President Obama, who suspended personal campaigning this week while he dealt with the aftermath of the storm that devastated large parts of the east coast, will return to the campaign trail Friday in the key battleground state of Ohio, where the polls show him in a dead heat with Mitt Romney.

There is no official word yet from the Obama-Biden campaign on re-scheduling the president's rally that was scheduled for this morning at Duke Energy Convention Center in Cincinnati. That was canceled by the White House Tuesday, but could well be re-scheduled.

The White House just announced that President Obama will remain in Washington, D.C., Wednesday to monitor damage from Hurricane Sandy, causing the cancelation of a planned campaign rally with the president at Duke Energy Convention Center in Cincinnati.

The president had been scheduled to rally supporters at the convention center Wednesday morning. He was also scheduled to do a rally later in the day in Akron. That too has been canceled.

President Obama's Wednesday rally in Cincinnati will be at the Duke Energy Convention Center downtown, with the doors opening at 8 a.m., according to the Obama-Biden campaign.

Tickets for the event are available at https://mybarackobama.com/page/s/obama-cincinnati-oct-31.  Tickets are also available on Sunday from 5 to 9 p.m. at the Duke Energy Convention Center, 525 Elm St., downtown or at the Organizing for America office at 1240 W. Kemper Rd. in Forest Park.

President Obama's Wednesday rally in Cincinnati will be at the Duke Energy Convention Center downtown, with the doors opening at 8 a.m., according to the Obama-Biden campaign.

Tickets for the event are available at https://mybarackobama.com/page/s/obama-cincinnati-oct-31.  Tickets are also available on Sunday from 5 to 9 p.m. at the Duke Energy Convention Center, 525 Elm St., downtown or at the Organizing for America office at 1240 W. Kemper Rd. in Forest Park.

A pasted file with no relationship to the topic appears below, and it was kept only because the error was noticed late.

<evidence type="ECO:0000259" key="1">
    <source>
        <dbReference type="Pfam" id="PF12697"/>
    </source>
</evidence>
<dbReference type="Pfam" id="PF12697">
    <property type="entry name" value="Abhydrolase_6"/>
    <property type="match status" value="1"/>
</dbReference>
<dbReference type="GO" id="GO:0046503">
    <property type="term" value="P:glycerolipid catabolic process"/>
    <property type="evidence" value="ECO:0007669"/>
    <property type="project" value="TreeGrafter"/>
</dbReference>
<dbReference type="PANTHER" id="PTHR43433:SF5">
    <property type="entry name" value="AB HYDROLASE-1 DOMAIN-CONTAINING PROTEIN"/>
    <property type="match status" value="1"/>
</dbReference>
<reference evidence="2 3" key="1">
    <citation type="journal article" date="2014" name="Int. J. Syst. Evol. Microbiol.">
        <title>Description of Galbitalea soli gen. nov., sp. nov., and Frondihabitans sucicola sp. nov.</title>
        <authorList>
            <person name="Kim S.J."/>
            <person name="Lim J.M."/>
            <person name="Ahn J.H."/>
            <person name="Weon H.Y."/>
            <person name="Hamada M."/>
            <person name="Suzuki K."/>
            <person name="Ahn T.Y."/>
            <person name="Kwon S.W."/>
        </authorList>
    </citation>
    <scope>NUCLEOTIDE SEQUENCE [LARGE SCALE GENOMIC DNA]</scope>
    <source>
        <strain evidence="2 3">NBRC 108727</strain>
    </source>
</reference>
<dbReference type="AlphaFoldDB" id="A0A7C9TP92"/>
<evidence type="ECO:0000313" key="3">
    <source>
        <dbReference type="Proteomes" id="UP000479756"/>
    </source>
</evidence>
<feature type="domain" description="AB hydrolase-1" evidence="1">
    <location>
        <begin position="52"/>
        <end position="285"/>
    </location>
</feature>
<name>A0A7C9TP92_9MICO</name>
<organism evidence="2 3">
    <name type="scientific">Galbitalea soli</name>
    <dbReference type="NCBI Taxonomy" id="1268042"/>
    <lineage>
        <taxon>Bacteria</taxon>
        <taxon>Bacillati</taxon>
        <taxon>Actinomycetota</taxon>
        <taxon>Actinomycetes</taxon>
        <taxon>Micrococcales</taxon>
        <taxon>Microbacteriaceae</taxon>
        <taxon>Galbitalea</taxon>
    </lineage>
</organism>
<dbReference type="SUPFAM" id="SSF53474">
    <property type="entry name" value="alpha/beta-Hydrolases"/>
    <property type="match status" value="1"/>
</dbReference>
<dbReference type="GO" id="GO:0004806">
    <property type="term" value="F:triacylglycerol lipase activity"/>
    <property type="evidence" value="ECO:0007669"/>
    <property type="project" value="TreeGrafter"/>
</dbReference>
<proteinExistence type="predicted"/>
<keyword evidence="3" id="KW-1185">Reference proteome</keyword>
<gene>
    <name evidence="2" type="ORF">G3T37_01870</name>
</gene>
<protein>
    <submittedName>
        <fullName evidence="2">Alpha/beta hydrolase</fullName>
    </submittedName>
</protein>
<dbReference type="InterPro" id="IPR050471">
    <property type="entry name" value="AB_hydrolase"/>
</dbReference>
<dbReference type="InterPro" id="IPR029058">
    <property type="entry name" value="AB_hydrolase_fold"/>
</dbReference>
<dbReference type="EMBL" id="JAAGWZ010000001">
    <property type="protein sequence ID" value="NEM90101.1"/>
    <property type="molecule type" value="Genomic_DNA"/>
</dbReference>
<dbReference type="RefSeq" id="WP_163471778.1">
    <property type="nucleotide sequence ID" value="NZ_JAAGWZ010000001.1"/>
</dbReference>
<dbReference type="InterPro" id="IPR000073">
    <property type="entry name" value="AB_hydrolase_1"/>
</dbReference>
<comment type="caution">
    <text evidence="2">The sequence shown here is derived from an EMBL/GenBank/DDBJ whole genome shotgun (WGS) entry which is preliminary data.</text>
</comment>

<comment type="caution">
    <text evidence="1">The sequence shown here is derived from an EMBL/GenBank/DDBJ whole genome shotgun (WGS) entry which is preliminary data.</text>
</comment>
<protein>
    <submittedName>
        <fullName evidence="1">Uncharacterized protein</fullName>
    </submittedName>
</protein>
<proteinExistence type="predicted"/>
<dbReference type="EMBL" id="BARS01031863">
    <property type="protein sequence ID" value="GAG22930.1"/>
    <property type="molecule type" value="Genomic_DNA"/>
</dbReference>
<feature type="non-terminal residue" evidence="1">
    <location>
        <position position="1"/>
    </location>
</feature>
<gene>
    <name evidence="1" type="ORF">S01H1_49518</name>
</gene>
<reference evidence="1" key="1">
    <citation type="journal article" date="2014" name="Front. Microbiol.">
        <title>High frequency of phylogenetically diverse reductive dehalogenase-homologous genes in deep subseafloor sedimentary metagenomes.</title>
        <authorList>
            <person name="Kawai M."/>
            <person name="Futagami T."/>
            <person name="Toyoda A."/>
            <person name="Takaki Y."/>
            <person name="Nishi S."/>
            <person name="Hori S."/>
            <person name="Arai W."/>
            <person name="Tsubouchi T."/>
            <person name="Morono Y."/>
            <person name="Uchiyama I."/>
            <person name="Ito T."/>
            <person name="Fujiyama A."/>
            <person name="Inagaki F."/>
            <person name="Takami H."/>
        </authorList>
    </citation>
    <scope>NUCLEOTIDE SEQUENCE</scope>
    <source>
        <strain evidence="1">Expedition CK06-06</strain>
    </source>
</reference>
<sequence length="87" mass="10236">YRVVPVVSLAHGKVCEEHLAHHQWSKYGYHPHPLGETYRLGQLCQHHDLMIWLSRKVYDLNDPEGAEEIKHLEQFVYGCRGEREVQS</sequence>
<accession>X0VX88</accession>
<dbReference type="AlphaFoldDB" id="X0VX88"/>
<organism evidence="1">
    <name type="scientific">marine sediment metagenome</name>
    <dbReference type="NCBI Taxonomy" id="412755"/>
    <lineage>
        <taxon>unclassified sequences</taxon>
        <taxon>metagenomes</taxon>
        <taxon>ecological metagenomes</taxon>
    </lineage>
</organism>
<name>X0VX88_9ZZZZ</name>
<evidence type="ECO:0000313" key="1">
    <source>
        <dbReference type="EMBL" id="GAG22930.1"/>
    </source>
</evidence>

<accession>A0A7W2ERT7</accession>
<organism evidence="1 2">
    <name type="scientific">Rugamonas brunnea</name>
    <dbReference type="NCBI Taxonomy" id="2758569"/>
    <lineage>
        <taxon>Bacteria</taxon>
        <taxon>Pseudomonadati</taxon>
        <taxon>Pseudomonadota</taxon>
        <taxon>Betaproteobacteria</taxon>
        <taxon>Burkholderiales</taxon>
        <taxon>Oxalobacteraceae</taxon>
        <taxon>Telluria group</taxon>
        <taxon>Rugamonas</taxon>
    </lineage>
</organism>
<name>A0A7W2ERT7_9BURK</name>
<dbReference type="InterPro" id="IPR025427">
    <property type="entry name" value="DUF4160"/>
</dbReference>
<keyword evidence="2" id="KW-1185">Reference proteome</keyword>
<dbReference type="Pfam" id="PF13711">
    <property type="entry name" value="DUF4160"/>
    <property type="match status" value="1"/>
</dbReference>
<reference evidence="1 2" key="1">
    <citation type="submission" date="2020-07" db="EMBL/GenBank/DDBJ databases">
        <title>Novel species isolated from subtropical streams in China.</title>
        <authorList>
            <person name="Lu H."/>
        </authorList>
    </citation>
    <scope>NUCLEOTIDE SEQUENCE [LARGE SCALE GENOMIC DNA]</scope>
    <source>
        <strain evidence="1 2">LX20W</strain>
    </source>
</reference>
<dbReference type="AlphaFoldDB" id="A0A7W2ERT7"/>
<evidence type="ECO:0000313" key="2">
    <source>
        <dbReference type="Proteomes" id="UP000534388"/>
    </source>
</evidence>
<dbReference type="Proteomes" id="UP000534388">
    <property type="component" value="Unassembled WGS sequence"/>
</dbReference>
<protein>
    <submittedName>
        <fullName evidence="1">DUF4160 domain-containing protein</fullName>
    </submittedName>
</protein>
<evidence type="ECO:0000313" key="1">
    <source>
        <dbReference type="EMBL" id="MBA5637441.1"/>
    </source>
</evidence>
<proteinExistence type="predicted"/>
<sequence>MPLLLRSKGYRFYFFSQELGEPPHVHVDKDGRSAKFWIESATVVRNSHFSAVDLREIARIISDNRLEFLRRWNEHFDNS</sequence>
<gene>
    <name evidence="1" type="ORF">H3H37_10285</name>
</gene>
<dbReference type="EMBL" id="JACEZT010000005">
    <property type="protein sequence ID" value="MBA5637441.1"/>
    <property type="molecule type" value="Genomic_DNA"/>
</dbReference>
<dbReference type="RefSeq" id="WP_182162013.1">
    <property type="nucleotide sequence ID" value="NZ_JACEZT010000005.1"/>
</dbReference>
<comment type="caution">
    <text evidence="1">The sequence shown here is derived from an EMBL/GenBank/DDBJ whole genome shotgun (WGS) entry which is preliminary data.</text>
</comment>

President Obama will be back in Cincinnati Wednesday for what the campaign is describing as a "grassroots event."

His opponent, Mitt Romney, was in Cincinnati Thursday; and the president's return to the Buckeye State - and particularly heavily-contested Hamilton County - are indications of how Ohio and its 18 electoral votes are crucial to both candidates.

No details have been released on the Cincinnati visit, but it will be followed later in the day by a campaign event in Akron. Obama appeared at a rally of supporters in Cleveland Thursday.

The race between Mitt Romney and Barack Obama in the key state of Ohio is “tight as a tick” and likely to stay that way right up to the end, a Romney campaign spokesman said before the GOP candidate’s event at a Bond Hill milling plant Thursday.
 

“In the last 12 days, it is going to be the candidate who is best able to identify and mobilize his supporters who is going to win Ohio,’’ said Chris Maloney, a spokesman for the Romney campaign in Ohio.

Cincinnati voters will decide next month if they want city council members to serve a four-year term in office instead of the current two. 

One group is urging a “no” vote on Issue Four. 

Former Council Member Chris Bortz dismissed the notion the group can’t get an serious work done in two-years.

Tana Weingartner / WVXU

Hollywood is coming back to Cincinnati.

Emilio Estevez will be in town tomorrow to announce details of his latest movie, set to film here early next year.

For now all producers are saying is that it will be a family-friendly sports movie.

Estevez is the son of Dayton-native Martin Sheen.